Nazanin ends hunger strike after losing 3kg in three days
Thursday 17 January 2019
Jailed Thomson Reuters Foundation manager Nazanin Zaghari-Ratcliffe (photo) ended her three-day hunger strike, and Iran's ambassador in London said her husband's campaign to secure her release is reducing her chances of freedom.
The news that she had brought her hunger strike to an end after authorities at Tehran’s Evil prison agreed she could receive medical treatment for a lump in her breast was given by the Free Nazanin campaign, which said she had been allowed to telephone her husband Richard in London.
Zaghari-Ratcliffe, 40, lost 3kg over the three days she was on hunger strike and suffered increasing dizziness and a constant headache, the group said.
“The past few days have been really stressful. I never thought three days could pass so long,” Richard Ratcliffe said.
Iranian ambassador Hamid Baeidinejad said she had already been given full access to the required facilities.
He said of the campaign mounted by her husband: “The way he has tried to campaign and make this a public issue is not helpful.” He suggested that doing so was merely agitating Ratcliffe’s wife and causing her psychological distress.
The ambassador insisted that his remarks should not be construed as a threat, but said: “If her husband wants to be helpful, he should calm the situation.”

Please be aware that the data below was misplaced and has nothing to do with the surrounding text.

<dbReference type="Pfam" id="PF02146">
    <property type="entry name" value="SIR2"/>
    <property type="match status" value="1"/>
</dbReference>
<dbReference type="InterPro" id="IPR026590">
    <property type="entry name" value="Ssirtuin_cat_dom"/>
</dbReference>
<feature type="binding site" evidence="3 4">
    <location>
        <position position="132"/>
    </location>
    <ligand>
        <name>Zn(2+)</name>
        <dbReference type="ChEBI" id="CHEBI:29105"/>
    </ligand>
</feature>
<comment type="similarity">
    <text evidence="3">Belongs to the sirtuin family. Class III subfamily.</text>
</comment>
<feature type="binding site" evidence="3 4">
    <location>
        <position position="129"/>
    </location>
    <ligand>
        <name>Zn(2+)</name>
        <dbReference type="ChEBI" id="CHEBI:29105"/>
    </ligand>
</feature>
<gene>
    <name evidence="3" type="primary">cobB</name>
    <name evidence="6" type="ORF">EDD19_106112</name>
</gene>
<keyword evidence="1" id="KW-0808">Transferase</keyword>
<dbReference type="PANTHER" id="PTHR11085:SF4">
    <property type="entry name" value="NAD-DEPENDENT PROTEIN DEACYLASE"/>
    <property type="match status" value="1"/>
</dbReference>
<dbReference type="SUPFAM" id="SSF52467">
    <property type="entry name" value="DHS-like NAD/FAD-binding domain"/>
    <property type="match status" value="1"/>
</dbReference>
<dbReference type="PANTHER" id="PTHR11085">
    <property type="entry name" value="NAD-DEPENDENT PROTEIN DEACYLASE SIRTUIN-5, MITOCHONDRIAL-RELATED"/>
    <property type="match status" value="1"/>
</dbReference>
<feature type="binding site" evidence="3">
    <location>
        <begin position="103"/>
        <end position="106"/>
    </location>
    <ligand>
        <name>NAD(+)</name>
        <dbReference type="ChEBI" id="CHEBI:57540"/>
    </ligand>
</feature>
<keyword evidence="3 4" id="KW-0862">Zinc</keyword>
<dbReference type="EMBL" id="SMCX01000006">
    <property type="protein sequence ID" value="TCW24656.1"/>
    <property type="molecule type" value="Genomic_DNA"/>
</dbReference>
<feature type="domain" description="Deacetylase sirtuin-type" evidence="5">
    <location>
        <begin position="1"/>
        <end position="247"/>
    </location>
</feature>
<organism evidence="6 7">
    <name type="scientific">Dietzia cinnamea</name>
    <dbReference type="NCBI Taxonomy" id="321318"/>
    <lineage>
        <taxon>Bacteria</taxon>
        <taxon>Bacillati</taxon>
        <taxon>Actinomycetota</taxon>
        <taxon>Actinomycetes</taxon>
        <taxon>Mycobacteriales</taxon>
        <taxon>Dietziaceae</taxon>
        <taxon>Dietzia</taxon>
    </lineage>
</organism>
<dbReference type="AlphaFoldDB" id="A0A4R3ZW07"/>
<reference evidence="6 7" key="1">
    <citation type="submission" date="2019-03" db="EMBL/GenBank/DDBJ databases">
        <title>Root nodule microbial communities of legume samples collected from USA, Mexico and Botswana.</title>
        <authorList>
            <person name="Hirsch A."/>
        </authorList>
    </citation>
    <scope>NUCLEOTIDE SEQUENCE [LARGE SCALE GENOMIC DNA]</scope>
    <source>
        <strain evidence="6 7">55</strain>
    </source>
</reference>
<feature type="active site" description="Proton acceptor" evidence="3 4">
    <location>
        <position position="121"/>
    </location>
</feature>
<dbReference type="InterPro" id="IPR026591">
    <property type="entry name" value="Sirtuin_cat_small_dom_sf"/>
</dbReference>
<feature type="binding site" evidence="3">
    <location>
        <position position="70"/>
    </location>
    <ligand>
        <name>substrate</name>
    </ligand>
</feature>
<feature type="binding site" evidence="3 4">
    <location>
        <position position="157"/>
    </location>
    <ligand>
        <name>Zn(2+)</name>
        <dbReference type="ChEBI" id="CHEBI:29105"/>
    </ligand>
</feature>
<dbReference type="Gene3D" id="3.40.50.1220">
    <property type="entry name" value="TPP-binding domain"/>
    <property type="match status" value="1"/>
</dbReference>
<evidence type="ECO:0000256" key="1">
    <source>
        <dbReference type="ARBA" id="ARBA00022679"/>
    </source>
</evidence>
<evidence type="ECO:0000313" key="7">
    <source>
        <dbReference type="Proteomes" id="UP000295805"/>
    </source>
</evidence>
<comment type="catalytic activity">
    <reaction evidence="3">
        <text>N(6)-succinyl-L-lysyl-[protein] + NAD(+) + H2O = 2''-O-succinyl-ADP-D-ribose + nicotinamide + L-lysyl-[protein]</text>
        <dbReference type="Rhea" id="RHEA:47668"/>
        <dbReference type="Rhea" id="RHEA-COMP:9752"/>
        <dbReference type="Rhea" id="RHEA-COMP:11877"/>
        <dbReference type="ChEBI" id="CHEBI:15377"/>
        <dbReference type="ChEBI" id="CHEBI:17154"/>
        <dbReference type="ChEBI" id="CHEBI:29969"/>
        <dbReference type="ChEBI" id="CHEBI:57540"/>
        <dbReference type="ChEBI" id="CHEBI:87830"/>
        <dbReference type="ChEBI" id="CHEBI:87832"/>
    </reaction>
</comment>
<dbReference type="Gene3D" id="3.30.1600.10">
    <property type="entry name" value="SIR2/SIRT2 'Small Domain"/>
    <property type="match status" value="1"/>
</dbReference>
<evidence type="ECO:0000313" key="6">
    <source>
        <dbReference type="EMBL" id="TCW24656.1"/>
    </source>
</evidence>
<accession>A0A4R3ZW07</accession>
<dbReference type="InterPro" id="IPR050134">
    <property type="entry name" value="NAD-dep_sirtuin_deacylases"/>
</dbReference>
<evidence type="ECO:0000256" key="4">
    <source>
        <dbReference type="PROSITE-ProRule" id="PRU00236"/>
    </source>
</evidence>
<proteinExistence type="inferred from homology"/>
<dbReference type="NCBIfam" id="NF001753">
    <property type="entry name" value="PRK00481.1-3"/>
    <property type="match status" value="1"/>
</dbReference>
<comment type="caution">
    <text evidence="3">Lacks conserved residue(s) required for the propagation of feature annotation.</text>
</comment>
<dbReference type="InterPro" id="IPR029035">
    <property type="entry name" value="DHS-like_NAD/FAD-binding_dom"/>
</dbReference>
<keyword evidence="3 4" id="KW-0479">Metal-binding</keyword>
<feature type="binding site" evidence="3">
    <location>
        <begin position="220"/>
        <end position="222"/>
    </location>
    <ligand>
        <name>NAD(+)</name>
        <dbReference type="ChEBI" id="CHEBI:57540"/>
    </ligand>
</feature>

He added: “The way he is trying to politicise the matter and publicise it is not helpful at all and puts the lady in a very stressful situation. It is only making this more complex.”
Baeidinejad also accused Ratcliffe of lying when he claimed that the Iranian Revolutionary Guards had offered his wife freedom a month ago if she agreed to act as a spy for Iran in the UK. He insisted: “We want to help her and approach this from a humanitarian point of view.”
The ambassador said that any convicted prisoner subject to a jail sentence of under 10 years could be released after serving a third of their sentence on the recommendation of the prison to the prosecutor general, so long as the individual was not deemed to be a threat to society or likely to reoffend.
Zaghari-Ratcliffe was sentenced to five years in jail more than two years ago and therefore would now be eligible for release. ■
- The Guardian